Gratefully borrowed from Suite101.
Tasting chocolate is, after all, a lot like tasting wine or whiskey. As such, it has a vocabulary all its own. In chocolate’s case, the key words to remember are "appearance," "snap," "aroma," mouthfeel," and, of course, "taste."
Look for an even texture and a shiny gloss, with no discoloration, pitting or fat or sugar "bloom." Color is not an indication of quality, nor is it an absolute indication of either quality or cacao content. Light chocolates (light Porcelana, a truly fine bean) will be light, even at 85 percent cacao content and, like coffee, the more darkly the bean is roasted by the producer, the darker the finished chocolate will be, so even a very dark bar with a high percentage of cacao can be made from inferior cacao.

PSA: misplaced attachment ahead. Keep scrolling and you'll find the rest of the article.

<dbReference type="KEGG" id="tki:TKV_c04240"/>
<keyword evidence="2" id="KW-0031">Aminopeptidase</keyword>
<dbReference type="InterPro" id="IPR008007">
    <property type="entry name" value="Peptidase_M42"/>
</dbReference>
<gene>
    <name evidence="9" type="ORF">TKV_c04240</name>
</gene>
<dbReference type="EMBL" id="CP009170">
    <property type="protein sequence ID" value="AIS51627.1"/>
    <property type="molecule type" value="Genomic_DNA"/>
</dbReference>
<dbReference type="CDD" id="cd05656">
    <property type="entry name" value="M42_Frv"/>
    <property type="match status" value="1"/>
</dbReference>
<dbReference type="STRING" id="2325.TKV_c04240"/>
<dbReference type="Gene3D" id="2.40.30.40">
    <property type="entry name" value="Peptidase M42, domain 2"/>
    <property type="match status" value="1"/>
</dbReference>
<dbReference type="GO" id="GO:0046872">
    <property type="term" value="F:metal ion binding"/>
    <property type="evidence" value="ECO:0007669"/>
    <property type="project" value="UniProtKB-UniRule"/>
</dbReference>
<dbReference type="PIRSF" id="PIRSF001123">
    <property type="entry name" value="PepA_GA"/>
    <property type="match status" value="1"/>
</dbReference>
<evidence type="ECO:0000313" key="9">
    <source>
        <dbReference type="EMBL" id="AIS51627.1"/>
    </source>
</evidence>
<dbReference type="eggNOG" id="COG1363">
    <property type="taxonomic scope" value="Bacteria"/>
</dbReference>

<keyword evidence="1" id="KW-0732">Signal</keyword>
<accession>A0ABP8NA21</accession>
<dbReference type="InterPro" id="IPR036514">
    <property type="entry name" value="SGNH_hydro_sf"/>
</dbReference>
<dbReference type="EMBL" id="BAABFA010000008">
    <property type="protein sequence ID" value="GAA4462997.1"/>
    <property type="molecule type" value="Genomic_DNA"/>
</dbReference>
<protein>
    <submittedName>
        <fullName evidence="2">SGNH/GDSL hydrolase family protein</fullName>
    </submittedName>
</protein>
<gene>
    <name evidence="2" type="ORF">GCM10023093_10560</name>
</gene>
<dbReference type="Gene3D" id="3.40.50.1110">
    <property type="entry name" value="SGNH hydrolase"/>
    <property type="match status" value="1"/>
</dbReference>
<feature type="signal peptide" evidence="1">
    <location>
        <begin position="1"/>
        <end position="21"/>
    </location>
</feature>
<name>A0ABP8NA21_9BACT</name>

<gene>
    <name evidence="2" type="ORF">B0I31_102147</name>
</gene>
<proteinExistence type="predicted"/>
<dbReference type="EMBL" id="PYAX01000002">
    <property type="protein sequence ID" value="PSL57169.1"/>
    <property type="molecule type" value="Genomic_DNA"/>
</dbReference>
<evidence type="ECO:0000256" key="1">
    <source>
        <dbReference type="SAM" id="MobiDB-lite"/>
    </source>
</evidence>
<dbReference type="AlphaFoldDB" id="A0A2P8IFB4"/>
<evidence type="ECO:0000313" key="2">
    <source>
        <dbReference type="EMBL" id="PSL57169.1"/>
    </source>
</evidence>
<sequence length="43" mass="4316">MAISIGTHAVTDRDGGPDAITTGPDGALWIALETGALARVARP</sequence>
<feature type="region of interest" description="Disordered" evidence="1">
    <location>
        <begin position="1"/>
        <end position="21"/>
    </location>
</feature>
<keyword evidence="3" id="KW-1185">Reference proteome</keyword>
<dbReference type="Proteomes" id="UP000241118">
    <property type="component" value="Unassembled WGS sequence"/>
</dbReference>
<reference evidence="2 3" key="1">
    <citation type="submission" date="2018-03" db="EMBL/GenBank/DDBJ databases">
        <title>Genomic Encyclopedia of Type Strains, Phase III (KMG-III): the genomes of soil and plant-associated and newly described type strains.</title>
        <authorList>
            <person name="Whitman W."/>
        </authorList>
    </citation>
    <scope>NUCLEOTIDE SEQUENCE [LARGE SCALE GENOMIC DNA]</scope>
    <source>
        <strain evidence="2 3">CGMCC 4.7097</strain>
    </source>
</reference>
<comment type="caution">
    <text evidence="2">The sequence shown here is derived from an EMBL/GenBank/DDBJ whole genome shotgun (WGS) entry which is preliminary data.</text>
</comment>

Professionals gauge the quality of chocolate by its "snap." That’s the clear, crisp sound made by breaking a piece off from its bar. Listen for a good, clean "snap" when you’re seeking an excellent product, says Kita.
The aromas of chocolate vary widely and different varieties of beans, grown in different parts of the world, have different aromas. Seek out your favorites.
Generally, good chocolate will liquefy in the mouth without being chewed, since cocoa butter melts at 97 degrees F and body temperature is 98.6 degrees F. Break off a piece, run your tongue over the surface and let it melt on its own for a bit.
Let the chocolate melt in your mouth, different tastes will reveal themselves as it works its way across your tongue and through your taste buds. Like good wine, there should be an initial taste, a mid-palate experience and, of course, a finish or aftertaste. Look for long and lingering.